Photos believed to be of a Norinco factory, with Nigerian Army vehicles in shot (rights reserved)

These arms sale are also an important symbol of China’s growing security role in Africa. It also supplies troops, engineers and other technical experts to UN peacekeeping missions across the continent.

Beijing also maintains far high levels of military personnel in its embassies in Africa than its international peers. This could give it an edge in terms of military contacts and sales campaigns.

Western countries, such as the US, Britain and France, have focused more on the high-end of the arms market in Africa – jet fighters and bombers, armed naval vessels and high-tech surveillance equipment. But here too, China is competing on cost, if not reliability.

As successive Nigerian governments have struggled to contain Islamist insurgents in the north-east, bandits and kidnappers in the north-west and herder-farmer clashes in the Middle Belt, the country has become the biggest arms importer in Africa.

But Nigeria, like South Africa, has its own military industries that it wants to build up again after many shut down or dramatically cut production. The Defence Industries of Nigeria produces armoured vehicles and ordnance at its factory in Kaduna and has been tasked by the federal defence ministry to expand its product range.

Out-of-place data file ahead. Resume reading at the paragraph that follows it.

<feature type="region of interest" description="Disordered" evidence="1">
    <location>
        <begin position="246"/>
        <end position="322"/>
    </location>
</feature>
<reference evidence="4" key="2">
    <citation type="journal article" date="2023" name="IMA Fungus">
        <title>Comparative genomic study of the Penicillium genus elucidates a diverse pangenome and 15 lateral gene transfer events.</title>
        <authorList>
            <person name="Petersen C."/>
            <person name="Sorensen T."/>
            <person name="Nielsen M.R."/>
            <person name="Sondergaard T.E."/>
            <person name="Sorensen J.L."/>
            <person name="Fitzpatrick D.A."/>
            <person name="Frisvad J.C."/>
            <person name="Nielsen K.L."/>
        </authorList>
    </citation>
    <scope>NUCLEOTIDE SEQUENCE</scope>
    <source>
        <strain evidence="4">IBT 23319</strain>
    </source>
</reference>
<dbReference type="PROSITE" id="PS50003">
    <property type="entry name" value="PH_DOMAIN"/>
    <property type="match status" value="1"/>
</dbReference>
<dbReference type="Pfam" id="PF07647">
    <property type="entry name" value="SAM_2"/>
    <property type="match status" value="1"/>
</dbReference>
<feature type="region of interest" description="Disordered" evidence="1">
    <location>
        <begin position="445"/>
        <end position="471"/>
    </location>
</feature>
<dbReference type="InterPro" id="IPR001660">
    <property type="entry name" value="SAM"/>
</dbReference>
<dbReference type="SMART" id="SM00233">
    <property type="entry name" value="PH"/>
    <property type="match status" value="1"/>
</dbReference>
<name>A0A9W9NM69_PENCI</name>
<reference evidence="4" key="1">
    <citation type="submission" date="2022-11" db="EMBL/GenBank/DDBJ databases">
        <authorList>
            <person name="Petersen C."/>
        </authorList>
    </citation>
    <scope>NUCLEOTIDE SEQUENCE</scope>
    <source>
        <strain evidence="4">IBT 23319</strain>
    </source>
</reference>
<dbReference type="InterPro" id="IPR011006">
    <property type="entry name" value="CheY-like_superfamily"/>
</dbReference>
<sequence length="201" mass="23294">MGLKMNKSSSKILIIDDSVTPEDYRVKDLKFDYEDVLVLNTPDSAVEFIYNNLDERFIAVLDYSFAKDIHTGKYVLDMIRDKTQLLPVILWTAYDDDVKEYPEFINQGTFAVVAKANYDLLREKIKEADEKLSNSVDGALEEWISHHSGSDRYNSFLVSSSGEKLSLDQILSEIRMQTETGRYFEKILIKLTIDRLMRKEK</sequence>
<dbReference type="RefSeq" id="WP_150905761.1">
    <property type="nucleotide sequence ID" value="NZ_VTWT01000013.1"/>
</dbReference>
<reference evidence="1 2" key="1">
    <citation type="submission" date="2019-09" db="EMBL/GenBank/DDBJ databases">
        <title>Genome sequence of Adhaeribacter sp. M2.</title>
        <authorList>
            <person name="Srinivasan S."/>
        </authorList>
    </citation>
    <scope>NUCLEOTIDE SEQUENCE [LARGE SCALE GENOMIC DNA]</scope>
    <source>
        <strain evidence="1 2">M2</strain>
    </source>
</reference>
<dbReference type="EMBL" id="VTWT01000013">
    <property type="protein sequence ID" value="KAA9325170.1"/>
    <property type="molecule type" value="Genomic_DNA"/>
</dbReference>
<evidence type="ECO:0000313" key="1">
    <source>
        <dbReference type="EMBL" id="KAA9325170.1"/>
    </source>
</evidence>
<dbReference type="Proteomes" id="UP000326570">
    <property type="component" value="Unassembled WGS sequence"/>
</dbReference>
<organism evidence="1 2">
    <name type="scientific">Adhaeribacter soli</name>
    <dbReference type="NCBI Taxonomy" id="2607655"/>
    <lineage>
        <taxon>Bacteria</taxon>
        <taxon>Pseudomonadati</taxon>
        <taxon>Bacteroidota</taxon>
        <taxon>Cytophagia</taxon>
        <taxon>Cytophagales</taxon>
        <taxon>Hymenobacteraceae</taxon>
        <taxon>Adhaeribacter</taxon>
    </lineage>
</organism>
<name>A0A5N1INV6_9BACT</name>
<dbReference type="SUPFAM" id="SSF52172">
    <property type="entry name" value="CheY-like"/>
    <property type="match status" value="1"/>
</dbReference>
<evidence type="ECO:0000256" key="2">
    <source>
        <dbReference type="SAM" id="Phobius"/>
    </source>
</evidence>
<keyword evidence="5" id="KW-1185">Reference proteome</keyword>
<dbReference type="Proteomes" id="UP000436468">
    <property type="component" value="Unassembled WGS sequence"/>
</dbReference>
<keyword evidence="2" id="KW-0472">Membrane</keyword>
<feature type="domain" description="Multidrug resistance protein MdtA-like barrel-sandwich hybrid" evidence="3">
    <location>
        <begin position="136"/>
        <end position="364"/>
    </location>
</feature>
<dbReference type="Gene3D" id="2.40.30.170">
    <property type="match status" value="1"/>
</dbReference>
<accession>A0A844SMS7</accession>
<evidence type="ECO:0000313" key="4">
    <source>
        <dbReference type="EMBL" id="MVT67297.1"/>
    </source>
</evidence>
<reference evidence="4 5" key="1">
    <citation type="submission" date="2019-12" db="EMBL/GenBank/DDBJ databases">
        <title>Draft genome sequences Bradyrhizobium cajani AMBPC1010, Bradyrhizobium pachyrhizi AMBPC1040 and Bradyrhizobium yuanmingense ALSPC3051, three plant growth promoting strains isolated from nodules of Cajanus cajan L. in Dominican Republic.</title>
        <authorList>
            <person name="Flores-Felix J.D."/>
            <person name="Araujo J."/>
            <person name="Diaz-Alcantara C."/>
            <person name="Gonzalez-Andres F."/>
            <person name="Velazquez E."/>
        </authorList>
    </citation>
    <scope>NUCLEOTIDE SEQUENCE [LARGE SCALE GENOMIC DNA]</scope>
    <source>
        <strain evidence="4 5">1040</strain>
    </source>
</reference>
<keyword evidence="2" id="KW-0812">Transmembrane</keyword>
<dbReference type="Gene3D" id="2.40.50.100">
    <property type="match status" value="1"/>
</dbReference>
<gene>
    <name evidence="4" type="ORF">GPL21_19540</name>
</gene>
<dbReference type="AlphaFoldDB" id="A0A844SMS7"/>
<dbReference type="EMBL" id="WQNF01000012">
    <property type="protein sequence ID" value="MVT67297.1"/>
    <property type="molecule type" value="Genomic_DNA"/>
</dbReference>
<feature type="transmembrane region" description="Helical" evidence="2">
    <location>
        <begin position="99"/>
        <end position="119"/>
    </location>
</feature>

Abuja is also planning a joint-venture with Indonesia to manufacture weapons and aircraft. With Nigeria’s security threats multiplying, the cost of equipment, and the local jobs that arms offset deals could create, are critical.

Lack of accountability

Local anti-corruption groups have warned about the lack of accountability in most arms deals, particularly this which involve local cost-offset arrangements where the supplier agree to transfer technology to local manufacturers over an extended period.

Such arrangements were at the heart of South Africa’s $6bn arms scandal in the late 1990s; the reverberations still echo around national politics, specifically the grand corruption charges against former president Jacob Zuma.

It was Western arms manufacturers – British Aerospace and France’s Thalys – that dominated the South African deal. But now China and Russia are the main suppliers in Africa.

China’s arms industry has the overwhelming advantage of undercutting the prices of most of its competitors.

Nigeria is the largest importer of military equipment in sub-Saharan Africa, and the country’s military budget is greater than the combined armed force spending of the rest of West Africa. Figures from 2019 show that 0.5% Nigeria’s GDP went towards military spending increasing to an estimated 0.69% last year.